"Nutcracker Suite & Spicy," a modern-day adaptation of the classic Tchaikovsky ballet, will give its seventh annual presentation Dec. 9 to 11 in Hartford. But it never would have made it past its first year in 2009 if not for a mysterious occurrence that Carolyn Paine, who created the event, referred to as "Christmas magic."
"We had 48 hours to go before the first performance," says Paine. It was an organizational disaster — "we were still choreographing at the dress rehearsal" — and Paine desperately needed a production assistant to run various errands.
Then a man walked in the door of the rehearsal space. "He gave me his resume. He said he heard we needed help," she says. "I told him, I can't pay you much, just about $200."
He accepted and pulled everything into line. The production moved smoothly after that. The show went on. It was a hit. Paine gave her rescuer a check for $200. He left. She never saw or heard from him again.
"The check was never cashed. Nobody could find his resume. His name was Angel," she says. "It was so weird. But it gave me the sense, 'We're going to get through this, this is something special'."
"Nutcracker Suite & Spicy" is certainly different, a jazzy variation in the midst of a season full of traditional "Nutcrackers." The two-act, full-length production takes the classical story and updates it, with adaptations of the legendary tunes by Duke Ellington and in rock and big-band styles, and using Trans-Siberian Orchestra's "Mad Russian Christmas" in the finale.
The opening party scene is reimagined as a drunken and rowdy "ugly sweater party," where Clara gets hit in the head and wakes up with a prince by her side. The Land of the Sweets is turned into a nightclub, with characters costumes named after mixed drinks. The queen of them all is the Sugar Rum Cherry. The soldiers tap dance, accompanied by a tutu-wearing labradoodle named Lucie.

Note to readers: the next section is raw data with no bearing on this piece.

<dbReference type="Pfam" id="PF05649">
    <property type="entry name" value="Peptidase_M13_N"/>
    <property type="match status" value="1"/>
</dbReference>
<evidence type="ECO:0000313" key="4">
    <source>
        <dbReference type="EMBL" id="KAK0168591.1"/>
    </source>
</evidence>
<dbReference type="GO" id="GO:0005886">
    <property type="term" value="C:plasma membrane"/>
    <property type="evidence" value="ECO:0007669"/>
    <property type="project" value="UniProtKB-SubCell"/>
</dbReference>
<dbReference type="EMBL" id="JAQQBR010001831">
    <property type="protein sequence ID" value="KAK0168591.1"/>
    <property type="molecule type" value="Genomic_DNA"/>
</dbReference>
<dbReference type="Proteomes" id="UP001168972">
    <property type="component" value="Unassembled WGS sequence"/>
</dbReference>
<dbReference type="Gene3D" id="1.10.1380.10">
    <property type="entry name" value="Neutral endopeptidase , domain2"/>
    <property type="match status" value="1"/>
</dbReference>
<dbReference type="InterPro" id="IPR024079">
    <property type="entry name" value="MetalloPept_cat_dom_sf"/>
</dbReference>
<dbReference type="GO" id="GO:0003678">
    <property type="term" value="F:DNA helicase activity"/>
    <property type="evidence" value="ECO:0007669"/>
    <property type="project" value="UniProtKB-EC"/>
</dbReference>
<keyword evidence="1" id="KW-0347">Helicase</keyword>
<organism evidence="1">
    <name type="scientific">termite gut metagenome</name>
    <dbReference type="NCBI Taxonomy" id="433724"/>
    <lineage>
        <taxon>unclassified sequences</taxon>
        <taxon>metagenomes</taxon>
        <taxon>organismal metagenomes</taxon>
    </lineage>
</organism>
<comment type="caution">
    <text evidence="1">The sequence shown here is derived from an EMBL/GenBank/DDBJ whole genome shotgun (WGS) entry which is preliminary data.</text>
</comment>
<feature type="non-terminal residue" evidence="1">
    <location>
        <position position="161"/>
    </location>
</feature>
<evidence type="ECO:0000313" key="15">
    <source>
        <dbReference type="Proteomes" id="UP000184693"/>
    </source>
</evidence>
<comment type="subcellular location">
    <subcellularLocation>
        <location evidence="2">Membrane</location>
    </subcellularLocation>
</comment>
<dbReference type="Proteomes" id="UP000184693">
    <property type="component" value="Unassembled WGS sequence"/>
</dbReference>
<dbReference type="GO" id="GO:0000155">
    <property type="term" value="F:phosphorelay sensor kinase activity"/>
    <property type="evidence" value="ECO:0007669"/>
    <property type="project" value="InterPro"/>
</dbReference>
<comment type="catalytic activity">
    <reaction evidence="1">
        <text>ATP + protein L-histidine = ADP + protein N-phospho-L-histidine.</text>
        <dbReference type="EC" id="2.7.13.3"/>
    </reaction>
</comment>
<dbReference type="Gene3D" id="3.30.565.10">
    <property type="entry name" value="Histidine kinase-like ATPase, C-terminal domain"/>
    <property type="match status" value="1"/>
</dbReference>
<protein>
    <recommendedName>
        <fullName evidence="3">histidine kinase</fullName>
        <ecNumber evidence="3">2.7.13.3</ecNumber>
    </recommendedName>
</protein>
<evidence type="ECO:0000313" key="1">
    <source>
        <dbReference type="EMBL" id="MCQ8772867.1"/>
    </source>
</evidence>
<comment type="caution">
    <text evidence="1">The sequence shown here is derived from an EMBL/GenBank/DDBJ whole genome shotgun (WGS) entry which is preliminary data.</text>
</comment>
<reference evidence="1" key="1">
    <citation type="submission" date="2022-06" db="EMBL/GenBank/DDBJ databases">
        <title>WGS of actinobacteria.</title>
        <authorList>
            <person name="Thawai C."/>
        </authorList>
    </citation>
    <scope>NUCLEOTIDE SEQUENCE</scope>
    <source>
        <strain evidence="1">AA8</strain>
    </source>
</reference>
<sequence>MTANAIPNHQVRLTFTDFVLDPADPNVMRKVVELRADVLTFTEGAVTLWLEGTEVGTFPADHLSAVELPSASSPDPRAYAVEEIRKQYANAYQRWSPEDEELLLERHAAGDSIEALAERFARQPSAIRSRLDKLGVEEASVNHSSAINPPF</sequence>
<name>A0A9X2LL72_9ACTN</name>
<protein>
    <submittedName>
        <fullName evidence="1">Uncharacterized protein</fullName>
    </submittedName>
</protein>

"She hops in time with the music, but every so often she decides she's not into it and stops," Paine says.
Paine has a long history with "The Nutcracker." She performed in her first when she was 6, playing a baby mouse with the Boston Ballet, where she was a student.
"My parents even got engaged at Boston Ballet's 'Nutcracker' and seven years later I was performing in it," she says.
She also has danced "Nutcrackers" with Ballet Rox in Boston and Ballet Theater in West Hartford. "Suite & Spicy" is produced by her company, CONNetic Dance.
"It's a great holiday classic, but everybody needs a reboot," she says. "The dance climate has changed a lot because of a lot of TV shows, like 'So You Think You Can Dance.' There's more broad exposure to dance, contemporary, hip-hop, everything. People understand dance styles fused together."
Other Nontraditional 'Nutcrackers'
Two other Connecticut ballet companies offer nontraditional twists on the holiday favorite ballet.
"Nutcracker Spectacular," performed by Mystic Ballet, gives Clara's story a time-travel twist. It will be performed Dec. 3, 10 and 17 at 1 and 4 p.m. and Dec. 4, 11 and 18 at 1 p.m. at 325 Mistuxet Ave. in Stonington. Admission is $32 to $48. mysticballet.org.
At Bushnell Center for the Performing Arts, 166 Capitol Ave. in Hartford, "Hip Hop Nutcracker" will be performed Dec. 4 at 4 p.m. Choreographed by Jennifer Weber of the Brooklyn hip-hop Decadancetheatre, the show is set in modern-day New York and has music remixed by DJ Boo. MC Kurtis Blow and an electric violin provide the music. Admission is $19.50, $29.50, $42.50 and $69.50. bushnell.org.
NUTCRACKER SUITE & SPICY is at Wadsworth Atheneum Museum of Art, 600 Main St. in Hartford, Dec. 9 to 10, at 8 p.m. and Sunday, Dec. 11, at 2 p.m. Admission is $30. An opening-night red-carpet party at Peppercorns Grill is $45, which includes admission to the show. thewadsworth.org.